Soon after, Delaware Health Secretary Rita Landgraf said her state also has sent a blueprint to HHS to potentially operate its own exchange. The proposed state-run exchange would rely on federal exchange technology for enrollment. She said, "Although the Obama administration says it doesn't have contingency plans in case the Supreme Court invalidates subsidies in federal-run exchanges, observers say this exchange model could be the most promising way to ensure subsidies continue in those states" that do not currently have their own exchanges (Mershon et al., Politico Pro, 6/4).
Effects of SCOTUS Ruling Upholding the Subsidies
In related news, little attention has been given to the possibility of the Supreme Court ruling to uphold the ACA's subsidies, likely because the ruling would not largely affect federal policy, National Journal reports.
However, a ruling upholding the subsidies would "mean volumes" for the administration because it would "validate" the ACA, according to National Journal. In addition, a ruling in favor of the subsidies would allow Democrats to tout the law's success and vitality against legal challenges.
In addition, a ruling upholding the subsidies could temporarily protect the ACA from Republican pushes to change the law. Sen. John Barrasso (R-Wyo.) said if the subsidies are upheld, Republican lawmakers will "continue to work to try to repeal [the ACA] and replace it with patient-focused care, but at that point ... it would be part of the debate going into the 2016 election because we really don't have a willing partner in the White House with President Obama."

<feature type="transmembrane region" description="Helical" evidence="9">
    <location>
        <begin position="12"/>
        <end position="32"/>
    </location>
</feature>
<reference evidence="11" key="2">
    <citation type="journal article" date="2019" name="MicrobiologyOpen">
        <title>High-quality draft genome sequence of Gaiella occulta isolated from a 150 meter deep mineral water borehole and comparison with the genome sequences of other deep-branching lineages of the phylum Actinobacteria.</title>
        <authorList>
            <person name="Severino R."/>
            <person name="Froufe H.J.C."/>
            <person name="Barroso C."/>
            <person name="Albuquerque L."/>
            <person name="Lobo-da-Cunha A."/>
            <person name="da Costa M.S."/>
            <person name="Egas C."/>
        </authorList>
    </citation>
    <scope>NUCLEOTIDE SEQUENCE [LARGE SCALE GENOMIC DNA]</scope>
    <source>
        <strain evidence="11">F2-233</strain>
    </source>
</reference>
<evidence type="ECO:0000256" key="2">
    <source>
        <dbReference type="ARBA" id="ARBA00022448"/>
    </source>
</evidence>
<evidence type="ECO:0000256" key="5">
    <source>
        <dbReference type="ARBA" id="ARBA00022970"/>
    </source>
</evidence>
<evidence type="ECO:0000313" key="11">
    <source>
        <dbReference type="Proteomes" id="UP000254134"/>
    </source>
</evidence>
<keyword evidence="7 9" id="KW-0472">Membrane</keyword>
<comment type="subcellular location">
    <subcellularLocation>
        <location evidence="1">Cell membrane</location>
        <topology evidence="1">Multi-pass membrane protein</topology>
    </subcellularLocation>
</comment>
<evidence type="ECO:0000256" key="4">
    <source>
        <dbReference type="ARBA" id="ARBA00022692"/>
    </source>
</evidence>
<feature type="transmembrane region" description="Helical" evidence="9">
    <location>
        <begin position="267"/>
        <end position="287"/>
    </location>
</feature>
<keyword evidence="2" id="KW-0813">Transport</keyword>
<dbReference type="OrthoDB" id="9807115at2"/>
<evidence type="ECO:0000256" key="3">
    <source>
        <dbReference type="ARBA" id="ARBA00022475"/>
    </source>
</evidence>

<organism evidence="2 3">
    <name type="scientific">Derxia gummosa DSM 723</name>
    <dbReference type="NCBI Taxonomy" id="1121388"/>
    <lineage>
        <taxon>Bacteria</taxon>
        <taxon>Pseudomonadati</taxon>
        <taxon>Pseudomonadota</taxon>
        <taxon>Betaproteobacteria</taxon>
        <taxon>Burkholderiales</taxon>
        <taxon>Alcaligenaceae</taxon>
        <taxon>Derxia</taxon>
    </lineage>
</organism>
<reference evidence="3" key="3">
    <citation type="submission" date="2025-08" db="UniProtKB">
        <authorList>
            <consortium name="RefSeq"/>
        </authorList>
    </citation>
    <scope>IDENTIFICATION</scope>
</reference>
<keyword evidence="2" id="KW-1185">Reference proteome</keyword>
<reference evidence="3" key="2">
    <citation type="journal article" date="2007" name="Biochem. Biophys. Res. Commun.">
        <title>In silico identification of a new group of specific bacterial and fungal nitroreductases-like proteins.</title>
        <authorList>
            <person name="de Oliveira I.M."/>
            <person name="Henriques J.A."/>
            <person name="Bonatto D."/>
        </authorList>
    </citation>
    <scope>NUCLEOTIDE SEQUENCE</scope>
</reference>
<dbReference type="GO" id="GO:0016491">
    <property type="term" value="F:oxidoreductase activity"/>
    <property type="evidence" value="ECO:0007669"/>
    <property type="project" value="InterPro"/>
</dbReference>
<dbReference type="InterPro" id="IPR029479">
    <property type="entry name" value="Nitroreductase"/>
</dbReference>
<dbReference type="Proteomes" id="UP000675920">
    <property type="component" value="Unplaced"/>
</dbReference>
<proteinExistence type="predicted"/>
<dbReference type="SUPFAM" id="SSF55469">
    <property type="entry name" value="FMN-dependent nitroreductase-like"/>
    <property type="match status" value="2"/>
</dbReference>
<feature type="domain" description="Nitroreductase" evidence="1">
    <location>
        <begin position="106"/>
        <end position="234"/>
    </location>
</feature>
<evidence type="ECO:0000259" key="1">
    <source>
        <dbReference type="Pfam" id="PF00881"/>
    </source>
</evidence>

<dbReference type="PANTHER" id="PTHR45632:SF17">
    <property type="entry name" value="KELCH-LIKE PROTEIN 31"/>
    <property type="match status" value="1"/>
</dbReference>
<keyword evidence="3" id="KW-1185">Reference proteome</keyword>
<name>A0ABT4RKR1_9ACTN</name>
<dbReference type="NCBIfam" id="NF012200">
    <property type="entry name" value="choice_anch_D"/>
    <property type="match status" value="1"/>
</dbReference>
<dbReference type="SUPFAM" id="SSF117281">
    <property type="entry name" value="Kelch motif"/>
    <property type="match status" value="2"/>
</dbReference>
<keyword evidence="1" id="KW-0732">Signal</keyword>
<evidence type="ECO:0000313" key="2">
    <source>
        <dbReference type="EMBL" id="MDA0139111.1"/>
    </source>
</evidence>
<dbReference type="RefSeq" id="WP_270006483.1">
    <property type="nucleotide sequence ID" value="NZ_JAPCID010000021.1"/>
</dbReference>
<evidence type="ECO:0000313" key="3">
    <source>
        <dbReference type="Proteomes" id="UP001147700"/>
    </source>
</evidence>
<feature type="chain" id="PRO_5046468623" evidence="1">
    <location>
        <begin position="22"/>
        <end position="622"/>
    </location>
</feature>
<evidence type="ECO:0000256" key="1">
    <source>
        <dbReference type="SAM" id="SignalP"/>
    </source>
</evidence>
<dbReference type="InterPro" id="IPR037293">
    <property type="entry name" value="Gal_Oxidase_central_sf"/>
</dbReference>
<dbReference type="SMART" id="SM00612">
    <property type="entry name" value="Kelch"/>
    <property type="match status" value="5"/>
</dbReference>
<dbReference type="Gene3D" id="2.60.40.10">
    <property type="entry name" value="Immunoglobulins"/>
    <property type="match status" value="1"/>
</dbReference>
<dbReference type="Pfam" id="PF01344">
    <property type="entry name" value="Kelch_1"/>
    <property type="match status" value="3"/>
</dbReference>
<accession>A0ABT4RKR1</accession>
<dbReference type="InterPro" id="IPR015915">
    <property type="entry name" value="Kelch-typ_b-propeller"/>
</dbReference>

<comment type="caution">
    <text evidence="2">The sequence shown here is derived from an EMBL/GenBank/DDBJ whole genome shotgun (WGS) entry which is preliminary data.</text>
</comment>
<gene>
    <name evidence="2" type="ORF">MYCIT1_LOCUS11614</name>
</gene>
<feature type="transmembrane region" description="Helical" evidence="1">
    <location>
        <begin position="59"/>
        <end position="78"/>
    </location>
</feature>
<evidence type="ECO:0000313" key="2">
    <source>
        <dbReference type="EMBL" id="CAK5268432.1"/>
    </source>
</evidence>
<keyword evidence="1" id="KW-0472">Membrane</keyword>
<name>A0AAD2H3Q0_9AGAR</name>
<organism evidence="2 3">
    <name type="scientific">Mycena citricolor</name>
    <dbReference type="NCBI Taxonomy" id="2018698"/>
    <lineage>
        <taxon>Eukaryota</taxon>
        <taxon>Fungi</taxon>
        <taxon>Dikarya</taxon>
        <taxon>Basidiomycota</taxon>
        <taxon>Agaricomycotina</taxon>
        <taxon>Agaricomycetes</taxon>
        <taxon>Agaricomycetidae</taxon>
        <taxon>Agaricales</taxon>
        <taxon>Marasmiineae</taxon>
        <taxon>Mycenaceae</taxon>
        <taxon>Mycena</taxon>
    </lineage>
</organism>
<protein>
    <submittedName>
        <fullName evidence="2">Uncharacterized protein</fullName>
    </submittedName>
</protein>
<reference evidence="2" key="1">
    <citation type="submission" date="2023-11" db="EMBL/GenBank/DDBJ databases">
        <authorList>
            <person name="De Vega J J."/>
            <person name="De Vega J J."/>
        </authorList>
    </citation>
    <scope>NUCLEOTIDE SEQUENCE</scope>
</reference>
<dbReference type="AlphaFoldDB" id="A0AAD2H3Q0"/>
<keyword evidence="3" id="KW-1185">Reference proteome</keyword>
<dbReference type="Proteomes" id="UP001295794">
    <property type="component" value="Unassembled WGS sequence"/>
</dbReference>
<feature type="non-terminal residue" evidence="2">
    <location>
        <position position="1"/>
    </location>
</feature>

Doug Holtz-Eakin, president of the American Action Forum, added that in the instance of such a ruling, "Republicans will tell the American people that if you want to get rid of [the ACA], you have to elect a Republican" president in 2016.
Meanwhile, some ACA supporters said a ruling in favor of the subsidies could be the "tipping point" needed for Republicans to stop attacking the law. Sen. Richard Blumenthal (D-Conn.) said, "I think they'll see that the American public is firmly and unequivocally benefitting from this law and they'll make their peace with it" (Owens, National Journal, 6/3).This is part of the California Healthline Daily Edition, a summary of health policy coverage from major news organizations. Sign up for an email subscription.